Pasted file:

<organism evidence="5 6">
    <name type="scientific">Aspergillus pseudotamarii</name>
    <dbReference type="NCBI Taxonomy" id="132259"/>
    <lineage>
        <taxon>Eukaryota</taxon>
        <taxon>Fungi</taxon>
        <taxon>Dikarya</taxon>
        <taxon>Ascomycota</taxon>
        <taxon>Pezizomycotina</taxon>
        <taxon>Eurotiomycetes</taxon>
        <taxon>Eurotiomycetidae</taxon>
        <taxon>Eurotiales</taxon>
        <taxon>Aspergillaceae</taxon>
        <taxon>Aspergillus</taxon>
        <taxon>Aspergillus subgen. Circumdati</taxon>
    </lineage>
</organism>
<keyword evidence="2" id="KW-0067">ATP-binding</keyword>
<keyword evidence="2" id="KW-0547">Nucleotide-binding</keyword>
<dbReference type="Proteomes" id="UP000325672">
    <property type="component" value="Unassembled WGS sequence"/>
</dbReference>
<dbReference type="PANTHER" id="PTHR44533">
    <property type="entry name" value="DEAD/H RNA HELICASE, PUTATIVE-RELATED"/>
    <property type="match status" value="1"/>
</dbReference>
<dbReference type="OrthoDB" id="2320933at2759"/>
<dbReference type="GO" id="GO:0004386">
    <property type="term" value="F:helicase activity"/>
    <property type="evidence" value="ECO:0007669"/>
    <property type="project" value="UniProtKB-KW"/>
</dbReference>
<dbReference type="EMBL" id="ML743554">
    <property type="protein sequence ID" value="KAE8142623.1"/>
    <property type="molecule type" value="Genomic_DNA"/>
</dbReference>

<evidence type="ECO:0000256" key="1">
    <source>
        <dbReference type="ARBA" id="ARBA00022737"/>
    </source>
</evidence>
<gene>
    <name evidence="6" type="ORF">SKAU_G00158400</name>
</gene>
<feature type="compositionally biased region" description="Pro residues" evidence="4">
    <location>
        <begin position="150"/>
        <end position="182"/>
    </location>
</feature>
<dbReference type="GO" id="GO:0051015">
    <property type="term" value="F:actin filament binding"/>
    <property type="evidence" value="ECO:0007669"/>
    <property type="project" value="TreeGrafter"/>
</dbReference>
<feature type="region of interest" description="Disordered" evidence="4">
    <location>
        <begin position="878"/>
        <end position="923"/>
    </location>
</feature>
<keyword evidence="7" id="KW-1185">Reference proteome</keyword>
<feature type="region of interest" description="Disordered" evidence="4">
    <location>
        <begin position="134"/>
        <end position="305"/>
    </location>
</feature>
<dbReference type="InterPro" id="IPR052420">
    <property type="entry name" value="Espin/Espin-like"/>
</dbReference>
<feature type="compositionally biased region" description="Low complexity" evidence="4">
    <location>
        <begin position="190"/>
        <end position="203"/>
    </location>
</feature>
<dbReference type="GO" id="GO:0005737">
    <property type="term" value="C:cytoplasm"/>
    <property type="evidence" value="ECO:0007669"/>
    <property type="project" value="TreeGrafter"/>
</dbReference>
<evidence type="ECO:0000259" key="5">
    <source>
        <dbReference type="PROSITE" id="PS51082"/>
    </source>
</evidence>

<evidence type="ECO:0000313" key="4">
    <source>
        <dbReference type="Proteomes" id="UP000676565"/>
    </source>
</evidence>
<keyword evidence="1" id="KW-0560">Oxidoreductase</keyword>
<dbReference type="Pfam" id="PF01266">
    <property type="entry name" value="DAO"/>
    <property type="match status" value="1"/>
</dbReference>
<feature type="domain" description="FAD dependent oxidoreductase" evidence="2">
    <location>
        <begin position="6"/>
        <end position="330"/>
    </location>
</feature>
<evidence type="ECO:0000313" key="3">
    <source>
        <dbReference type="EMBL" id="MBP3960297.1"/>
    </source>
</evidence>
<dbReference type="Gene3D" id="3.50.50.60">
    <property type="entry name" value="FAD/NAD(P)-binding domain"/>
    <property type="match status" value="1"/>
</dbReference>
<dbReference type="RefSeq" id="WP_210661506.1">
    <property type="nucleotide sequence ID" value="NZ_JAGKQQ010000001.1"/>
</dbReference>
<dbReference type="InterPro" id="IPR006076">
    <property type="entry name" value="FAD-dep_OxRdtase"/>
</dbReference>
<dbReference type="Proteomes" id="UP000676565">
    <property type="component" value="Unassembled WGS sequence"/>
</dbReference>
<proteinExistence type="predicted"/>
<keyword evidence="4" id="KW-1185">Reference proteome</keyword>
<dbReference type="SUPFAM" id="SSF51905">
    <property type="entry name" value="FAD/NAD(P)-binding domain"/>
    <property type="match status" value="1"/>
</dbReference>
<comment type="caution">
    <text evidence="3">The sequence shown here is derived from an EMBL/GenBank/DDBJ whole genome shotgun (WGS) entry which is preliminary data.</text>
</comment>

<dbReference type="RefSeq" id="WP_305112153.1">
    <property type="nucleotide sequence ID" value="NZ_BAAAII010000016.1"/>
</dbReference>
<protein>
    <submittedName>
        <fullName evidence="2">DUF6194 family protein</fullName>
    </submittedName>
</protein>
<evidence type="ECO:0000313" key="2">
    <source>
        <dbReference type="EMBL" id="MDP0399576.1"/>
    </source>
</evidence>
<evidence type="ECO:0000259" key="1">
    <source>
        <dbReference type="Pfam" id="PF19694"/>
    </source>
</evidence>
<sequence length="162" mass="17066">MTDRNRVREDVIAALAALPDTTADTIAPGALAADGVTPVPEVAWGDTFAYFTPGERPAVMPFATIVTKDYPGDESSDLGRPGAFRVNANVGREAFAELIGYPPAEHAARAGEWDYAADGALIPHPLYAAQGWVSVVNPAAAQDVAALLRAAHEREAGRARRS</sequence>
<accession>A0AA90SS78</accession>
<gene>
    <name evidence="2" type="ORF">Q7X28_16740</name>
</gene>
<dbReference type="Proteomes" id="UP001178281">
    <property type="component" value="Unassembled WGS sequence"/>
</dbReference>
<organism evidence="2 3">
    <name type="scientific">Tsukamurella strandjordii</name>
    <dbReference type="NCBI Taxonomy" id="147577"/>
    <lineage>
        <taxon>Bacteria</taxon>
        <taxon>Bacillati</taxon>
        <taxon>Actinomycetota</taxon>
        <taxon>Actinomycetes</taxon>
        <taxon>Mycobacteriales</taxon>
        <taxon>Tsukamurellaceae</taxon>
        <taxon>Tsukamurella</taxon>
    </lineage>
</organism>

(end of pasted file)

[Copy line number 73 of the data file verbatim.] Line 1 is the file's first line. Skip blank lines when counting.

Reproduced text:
    <location>